The call for banning the Bajrang Dal shows rare electoral courage

The BJP’s attempt to suggest that any criticism of the Bajrang Dal is an attack on Hanuman is a stretch. The Modi roadshows cannot take away from the farce of what is on view. Manjunath Kiran / AFP / Getty Images
08 May, 2023

Should the Congress have called for a ban on the Bajrang Dal?

The question here is not whether the Bajrang Dal—the youth wing of the Vishva Hindu Parishad, which has a history of perpetrating communal violence—should be banned but whether the Congress should have called for a potential ban in its manifesto for the Karnataka assembly election. The short answer is a resounding yes.

From as far back as 2007 in Gujarat, I have heard the argument, both in personal conversations and closed-door meetings with eminent civil-society voices, that the opposition should not confront Narendra Modi on the turf where he is strongest: the public use of whatever he means by the term “Hinduism.” Instead, the argument goes, the Bharatiya Janata Party should be confronted on its failures of governance, such as income disparities, slowing growth, inflation or demonetisation.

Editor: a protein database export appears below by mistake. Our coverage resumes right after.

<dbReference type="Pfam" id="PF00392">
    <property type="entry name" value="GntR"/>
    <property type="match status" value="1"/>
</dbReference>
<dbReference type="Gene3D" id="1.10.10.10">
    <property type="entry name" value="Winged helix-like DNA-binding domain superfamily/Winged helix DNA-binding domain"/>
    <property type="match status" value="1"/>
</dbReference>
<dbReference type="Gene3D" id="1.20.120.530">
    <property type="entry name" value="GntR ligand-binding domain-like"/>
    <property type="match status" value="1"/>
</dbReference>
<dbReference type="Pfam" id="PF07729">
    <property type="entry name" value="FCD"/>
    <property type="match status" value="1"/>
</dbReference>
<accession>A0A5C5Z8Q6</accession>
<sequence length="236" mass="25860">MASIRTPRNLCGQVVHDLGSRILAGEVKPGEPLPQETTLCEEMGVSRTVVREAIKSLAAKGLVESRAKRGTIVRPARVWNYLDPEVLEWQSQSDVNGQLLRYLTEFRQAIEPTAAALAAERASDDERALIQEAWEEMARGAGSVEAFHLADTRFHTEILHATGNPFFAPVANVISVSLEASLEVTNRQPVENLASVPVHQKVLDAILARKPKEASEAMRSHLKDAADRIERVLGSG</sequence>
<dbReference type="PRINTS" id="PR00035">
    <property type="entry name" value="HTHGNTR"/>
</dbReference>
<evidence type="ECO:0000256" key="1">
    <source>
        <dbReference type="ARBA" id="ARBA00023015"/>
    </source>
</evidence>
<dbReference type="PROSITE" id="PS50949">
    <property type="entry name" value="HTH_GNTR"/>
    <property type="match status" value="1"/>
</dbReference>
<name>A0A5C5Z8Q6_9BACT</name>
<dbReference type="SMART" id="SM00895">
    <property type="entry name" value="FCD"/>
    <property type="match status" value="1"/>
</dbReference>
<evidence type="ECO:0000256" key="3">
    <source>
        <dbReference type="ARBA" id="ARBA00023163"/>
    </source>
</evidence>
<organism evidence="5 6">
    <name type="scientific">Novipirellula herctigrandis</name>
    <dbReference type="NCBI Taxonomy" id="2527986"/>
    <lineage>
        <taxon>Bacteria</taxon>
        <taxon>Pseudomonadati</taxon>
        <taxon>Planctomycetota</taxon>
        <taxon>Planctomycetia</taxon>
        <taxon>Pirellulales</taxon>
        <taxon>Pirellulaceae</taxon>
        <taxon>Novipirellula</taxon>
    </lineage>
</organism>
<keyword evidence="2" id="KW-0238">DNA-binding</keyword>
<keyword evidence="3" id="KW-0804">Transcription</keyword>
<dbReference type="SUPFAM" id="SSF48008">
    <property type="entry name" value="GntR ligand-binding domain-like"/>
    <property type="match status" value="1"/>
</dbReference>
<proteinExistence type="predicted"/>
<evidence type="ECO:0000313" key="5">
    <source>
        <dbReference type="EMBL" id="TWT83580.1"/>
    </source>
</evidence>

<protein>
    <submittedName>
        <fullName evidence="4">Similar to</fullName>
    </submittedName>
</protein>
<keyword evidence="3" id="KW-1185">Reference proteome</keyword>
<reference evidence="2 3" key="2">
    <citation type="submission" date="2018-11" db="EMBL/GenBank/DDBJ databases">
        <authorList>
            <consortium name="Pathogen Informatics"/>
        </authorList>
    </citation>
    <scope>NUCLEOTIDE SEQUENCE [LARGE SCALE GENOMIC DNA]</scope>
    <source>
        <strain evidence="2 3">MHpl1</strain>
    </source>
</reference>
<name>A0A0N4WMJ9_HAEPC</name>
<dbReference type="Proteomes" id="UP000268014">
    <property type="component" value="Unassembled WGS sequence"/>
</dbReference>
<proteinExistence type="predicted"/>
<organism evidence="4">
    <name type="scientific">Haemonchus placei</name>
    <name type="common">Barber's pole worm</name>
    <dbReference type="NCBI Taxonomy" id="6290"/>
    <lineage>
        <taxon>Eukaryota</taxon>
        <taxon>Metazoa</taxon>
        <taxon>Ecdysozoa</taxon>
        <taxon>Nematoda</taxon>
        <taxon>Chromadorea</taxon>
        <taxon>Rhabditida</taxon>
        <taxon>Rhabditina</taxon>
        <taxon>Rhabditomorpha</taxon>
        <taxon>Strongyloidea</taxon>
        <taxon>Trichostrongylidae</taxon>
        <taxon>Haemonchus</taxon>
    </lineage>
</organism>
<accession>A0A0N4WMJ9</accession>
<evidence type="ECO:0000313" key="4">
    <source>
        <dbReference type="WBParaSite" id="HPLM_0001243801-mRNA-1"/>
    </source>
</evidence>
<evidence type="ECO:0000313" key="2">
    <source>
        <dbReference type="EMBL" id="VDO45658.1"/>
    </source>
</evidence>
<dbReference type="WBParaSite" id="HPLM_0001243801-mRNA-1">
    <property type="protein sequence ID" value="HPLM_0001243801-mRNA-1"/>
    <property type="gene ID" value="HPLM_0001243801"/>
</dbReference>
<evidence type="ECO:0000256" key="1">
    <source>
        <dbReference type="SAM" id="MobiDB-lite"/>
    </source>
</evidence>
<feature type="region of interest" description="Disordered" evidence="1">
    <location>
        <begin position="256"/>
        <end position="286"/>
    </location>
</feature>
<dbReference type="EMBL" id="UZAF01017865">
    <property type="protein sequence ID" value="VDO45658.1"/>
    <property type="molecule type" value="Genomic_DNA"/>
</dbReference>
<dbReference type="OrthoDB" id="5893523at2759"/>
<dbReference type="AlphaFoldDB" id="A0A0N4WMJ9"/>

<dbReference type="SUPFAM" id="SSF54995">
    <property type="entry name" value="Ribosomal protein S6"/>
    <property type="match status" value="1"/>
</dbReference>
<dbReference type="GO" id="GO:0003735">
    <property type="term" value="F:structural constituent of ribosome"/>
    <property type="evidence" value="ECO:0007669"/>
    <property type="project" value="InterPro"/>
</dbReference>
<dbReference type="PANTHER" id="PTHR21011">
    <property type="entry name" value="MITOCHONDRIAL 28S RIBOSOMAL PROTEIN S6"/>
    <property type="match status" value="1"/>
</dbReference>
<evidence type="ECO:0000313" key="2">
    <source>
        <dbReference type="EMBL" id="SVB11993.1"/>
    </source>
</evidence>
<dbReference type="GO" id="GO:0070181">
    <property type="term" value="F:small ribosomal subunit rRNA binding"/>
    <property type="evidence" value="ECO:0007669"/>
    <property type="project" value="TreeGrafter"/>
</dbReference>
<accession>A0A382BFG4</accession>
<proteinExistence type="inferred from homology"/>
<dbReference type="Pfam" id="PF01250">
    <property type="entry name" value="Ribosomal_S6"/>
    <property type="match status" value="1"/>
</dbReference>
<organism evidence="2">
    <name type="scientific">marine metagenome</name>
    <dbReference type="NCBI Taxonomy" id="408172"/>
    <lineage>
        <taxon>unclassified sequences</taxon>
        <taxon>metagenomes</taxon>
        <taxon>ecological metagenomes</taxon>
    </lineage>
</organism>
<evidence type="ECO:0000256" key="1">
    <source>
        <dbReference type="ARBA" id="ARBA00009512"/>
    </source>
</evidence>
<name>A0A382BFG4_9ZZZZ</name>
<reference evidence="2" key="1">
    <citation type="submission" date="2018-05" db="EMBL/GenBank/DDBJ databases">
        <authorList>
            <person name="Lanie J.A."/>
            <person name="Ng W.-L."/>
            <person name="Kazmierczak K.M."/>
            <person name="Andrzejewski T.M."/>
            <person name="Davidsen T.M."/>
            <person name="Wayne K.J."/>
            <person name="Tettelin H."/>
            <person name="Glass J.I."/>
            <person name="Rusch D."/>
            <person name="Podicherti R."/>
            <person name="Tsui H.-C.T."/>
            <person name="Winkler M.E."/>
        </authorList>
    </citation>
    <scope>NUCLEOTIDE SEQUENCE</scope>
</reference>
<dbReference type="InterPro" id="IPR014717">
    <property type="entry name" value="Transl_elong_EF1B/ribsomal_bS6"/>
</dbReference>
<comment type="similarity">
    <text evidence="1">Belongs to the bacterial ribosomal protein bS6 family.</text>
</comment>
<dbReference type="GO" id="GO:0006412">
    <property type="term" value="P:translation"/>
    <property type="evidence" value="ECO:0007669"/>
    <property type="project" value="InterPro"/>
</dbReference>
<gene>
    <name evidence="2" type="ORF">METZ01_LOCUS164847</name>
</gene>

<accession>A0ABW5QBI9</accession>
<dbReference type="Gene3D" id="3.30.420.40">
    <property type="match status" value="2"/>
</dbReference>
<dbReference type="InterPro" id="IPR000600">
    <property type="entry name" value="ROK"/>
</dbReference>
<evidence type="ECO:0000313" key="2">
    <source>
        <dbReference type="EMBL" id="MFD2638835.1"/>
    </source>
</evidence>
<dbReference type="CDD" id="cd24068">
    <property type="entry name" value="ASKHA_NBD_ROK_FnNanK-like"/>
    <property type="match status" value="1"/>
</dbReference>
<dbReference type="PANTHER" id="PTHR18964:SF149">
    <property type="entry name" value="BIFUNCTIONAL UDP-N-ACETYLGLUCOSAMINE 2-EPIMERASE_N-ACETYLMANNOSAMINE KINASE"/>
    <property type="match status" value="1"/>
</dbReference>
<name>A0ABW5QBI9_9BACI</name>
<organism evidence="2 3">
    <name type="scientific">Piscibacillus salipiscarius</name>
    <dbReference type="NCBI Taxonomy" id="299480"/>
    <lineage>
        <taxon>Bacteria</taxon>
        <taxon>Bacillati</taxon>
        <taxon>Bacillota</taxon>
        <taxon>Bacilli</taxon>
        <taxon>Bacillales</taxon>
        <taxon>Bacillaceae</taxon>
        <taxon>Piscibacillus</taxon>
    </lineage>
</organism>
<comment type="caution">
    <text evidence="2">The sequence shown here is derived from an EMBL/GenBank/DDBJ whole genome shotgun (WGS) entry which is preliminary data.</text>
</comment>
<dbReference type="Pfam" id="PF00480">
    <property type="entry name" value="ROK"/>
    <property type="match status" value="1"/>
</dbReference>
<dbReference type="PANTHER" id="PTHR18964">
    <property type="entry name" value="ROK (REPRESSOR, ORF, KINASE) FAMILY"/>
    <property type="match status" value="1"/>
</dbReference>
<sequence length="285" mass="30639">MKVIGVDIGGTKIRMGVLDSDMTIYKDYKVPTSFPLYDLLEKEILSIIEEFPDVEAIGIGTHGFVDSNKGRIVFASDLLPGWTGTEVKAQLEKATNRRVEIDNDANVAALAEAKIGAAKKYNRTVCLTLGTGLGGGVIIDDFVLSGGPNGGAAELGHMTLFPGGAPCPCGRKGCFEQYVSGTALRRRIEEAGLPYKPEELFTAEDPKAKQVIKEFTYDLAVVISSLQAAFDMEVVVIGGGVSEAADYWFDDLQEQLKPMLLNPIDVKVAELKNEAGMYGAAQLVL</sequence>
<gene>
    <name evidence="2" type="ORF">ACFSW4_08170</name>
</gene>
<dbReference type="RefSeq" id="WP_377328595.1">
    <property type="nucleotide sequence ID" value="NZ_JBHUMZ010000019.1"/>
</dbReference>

The problem with such a claim is evident. First of all, it excludes from the domain of governance the fundamental question of the equality of all citizens in a constitutional democracy. What possible idea of governance does not deal with the equal treatment of citizens or the protection of minorities from bigotry and violence? Second, this strategy has never worked. Shying away from calling out the BJP’s bigotry and standing up for the rights of all citizens, rather than the Hindu majority, has hardly ensured the opposition striking success against the BJP. Elections have been turned into communally charged events not because the opposition has given the BJP an opportunity but because the BJP can turn up the heat on bigotry as and when it wants. Not confronting the fundamental problem with the BJP allows the party to pick its weapon of choice to display its idea of Hinduism. When this happens, the opposition is forced to react, reduced to absurdities in its attempt to portray its fealty to some idea of Hinduness.